Home' Trinidad and Tobago Guardian : June 24th 2013 Contents A39
Monday, June 24, 2013 www.guardian.co.tt Guardian
MOSCOW---A former National Security
Agency contractor wanted by the United
States for revealing highly classified sur-
veillance programmes was believed to have
landed in Russia yesterday---possibly as a
stopover before travelling elsewhere---after
being allowed to leave Hong Kong.
Edward Snowden was on an Aeroflot flight
from Hong Kong that arrived in Moscow
shortly after 5 pm yesterday and was booked
on a flight to fly to Cuba today, the Russian
news agencies ITAR-Tass and Interfax
reported, citing unnamed airline officials.
The reports said he intended to travel from
Cuba to Caracas, Venezuela. There was also
speculation that he might try to reach
The WikiLeaks anti-secrecy group said
it was working with him and that he was
bound for an unnamed "democratic nation
via a safe route for the purpose of asylum."
Snowden did not leave Moscow s
Sheremetyevo Airport with the other pas-
sengers and was not seen by a crowd of
journalists waiting in the arrivals lounge.
Interfax reported that he was spending the
night in the transit zone of the airport
because he did not have a visa to enter
Russia and had rented a room in a capsule
The car of Ecuador s ambassador to Russia
was parked outside the airport, spurring the
speculation that Snowden intended to seek
asylum in the Latin American country. But
in Ecuador, a high-ranking source at the
presidency said there was no information
about whether Snowden would seek asylum
there. The source spoke on condition of
anonymity for lack of authorisation to speak
on the issue.
Foreign Minister Ricardo Patino said last
week that if Snowden asked for asylum,
Ecuador would study the request.
Snowden had been in hiding in Hong
Kong for several weeks after he revealed
information on the highly classified spy programs.
WikiLeaks said it was providing legal help to Snowden
at his request and that he was being escorted by
diplomats and legal advisers from the group.
WikiLeaks founder, Julian Assange, who has spent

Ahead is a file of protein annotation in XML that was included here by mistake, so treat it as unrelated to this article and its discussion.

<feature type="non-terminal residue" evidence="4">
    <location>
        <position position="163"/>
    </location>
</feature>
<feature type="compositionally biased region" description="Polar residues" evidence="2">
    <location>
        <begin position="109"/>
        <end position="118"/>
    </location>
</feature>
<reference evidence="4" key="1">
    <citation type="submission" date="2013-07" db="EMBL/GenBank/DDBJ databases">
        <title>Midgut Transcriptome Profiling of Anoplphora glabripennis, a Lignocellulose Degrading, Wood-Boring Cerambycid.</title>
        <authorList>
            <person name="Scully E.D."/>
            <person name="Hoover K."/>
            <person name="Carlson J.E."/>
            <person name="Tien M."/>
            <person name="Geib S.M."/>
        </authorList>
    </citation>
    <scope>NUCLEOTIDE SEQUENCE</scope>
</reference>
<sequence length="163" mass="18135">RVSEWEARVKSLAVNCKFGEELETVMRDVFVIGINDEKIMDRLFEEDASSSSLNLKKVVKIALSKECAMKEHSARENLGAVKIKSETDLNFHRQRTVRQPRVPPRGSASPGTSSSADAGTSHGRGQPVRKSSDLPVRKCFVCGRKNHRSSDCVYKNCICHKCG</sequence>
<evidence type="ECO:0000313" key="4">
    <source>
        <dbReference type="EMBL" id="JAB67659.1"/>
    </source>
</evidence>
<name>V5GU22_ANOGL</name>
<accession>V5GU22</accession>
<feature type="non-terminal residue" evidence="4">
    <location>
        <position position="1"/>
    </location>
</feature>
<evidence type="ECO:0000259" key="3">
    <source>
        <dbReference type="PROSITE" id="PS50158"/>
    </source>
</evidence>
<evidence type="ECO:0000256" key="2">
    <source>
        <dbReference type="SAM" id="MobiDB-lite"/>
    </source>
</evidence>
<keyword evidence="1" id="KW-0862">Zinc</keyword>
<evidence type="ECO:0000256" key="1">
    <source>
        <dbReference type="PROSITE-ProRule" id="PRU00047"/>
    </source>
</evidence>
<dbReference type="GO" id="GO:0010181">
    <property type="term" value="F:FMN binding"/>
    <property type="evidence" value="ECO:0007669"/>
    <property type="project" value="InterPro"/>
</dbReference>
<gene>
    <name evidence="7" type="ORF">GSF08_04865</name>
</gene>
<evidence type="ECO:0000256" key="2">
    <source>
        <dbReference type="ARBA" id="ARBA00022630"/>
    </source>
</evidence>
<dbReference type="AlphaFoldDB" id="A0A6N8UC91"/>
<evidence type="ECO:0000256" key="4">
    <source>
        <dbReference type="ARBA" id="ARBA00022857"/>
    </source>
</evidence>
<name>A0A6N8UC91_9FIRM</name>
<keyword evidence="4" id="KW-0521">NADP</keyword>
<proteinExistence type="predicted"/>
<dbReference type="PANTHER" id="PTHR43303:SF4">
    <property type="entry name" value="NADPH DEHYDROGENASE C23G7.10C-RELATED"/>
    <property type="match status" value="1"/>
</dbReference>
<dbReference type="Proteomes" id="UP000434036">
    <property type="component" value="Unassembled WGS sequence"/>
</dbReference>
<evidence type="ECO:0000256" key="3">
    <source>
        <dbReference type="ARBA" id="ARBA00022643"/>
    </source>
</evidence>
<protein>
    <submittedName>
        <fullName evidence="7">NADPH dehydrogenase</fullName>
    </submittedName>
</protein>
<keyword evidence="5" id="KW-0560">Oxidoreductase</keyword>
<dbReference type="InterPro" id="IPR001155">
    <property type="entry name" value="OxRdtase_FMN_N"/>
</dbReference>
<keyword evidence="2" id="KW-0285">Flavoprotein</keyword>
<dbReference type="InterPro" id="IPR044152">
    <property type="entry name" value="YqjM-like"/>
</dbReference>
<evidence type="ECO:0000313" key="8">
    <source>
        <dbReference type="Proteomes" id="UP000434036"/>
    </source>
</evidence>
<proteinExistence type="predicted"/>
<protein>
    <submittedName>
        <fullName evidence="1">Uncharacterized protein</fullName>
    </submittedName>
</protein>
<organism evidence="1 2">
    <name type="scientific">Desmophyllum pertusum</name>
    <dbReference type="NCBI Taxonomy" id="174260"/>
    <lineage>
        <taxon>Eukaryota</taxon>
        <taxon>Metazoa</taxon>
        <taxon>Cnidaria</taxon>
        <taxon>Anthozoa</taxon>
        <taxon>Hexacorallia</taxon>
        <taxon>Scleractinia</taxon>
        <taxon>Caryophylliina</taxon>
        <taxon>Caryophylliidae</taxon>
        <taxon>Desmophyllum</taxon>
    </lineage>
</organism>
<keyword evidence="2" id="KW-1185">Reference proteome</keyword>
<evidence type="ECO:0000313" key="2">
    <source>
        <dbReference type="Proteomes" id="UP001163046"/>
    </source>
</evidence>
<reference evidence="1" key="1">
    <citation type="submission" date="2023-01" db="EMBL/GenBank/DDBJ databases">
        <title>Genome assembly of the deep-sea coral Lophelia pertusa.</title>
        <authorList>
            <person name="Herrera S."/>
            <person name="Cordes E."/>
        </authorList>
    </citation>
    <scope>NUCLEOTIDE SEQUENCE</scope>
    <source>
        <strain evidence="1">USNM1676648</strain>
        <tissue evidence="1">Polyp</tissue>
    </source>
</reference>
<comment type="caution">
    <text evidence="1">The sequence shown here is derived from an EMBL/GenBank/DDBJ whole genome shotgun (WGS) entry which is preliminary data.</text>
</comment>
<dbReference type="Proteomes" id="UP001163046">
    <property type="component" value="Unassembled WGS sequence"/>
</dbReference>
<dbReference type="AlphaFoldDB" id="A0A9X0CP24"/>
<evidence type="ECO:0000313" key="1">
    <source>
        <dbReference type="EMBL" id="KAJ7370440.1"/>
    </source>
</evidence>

a year inside the Ecuadorean Embassy in London to
avoid extradition to Sweden to face questioning about
sex crime allegations, told the Sydney Morning Herald
that his organisation is in a position to help because
it has expertise in international asylum and extradition
The White House said President Barack Obama
has been briefed on yesterday s developments by his
national security advisers.
Snowden s departure came a day after the United
States made a formal request for his extradition and
gave a pointed warning to Hong Kong against delaying
the process of returning him to face trial in the US.
The Department of Justice said only that it would
"continue to discuss this matter with Hong Kong
and pursue relevant law enforcement cooperation
with other countries where Snowden may be
attempting to travel."
The Hong Kong government said in a statement
that Snowden left "on his own accord for a third
country through a lawful and normal channel."
It acknowledged the US extradition request, but
said US documentation did not "fully comply with
the legal requirements under Hong Kong law." It said
additional information was requested from Wash-
ington, but since the Hong Kong government "has
yet to have sufficient information to process the
request for provisional warrant of arrest, there is no
legal basis to restrict Mr Snowden from leaving Hong
The statement said Hong Kong had informed the
US of Snowden s departure. It added that it wanted
more information about alleged hacking of computer
systems in Hong Kong by US government agencies
which Snowden had revealed.
Hong Kong s decision to let Snowden go on a tech-
nicality appears to be a pragmatic move aimed at
avoiding a drawn out extradition battle. The action
swiftly eliminates a geopolitical headache that could
have left Hong Kong facing pressure from both Wash-
ington and Beijing.
Hong Kong, a former British colony, has a high
degree of autonomy and is granted rights and freedoms
not seen on mainland China, but under the city s
mini constitution Beijing is allowed to intervene in
matters involving defense and diplomatic affairs.
Hong Kong has an extradition treaty with the US,
but the document has some exceptions, including
for crimes deemed political.
Russian officials have given no indication that they
have any interest in detaining Snowden or any grounds
to do so. Foreign Minister Sergey Lavrov has said
that Russia would be willing to consider granting
asylum if Snowden were to make such a request.
Russia and the United States have no extradition
treaty that would oblige Russia to hand over a US
citizen at Washington s request.
The Cuban government had no comment on Snow-
den s movements or reports he might use Havana
as a transit point.
The Obama administration on Saturday warned
Hong Kong against delaying Snowden s extradition,
with White House national security adviser Tom
Donilon saying in an interview with CBS News,
"Hong Kong has been a historically good partner of
the United States in law enforcement matters, and
we expect them to comply with the treaty in this
Michael Ratner, Assange s lawyer, said he didn t
know Snowden s final destination, but that his options
were not numerous. "You have to have a country
that s going to stand up to the United States," Ratner
said. "You re not talking about a huge range of coun-
Ratner added that a country s extradition treaty
with the US is "not going to be relevant" because
the country he ends up going to will likely be one
willing to give him a political exemption. (AP)
Wanted US leaker Snowden believed to be in Moscow
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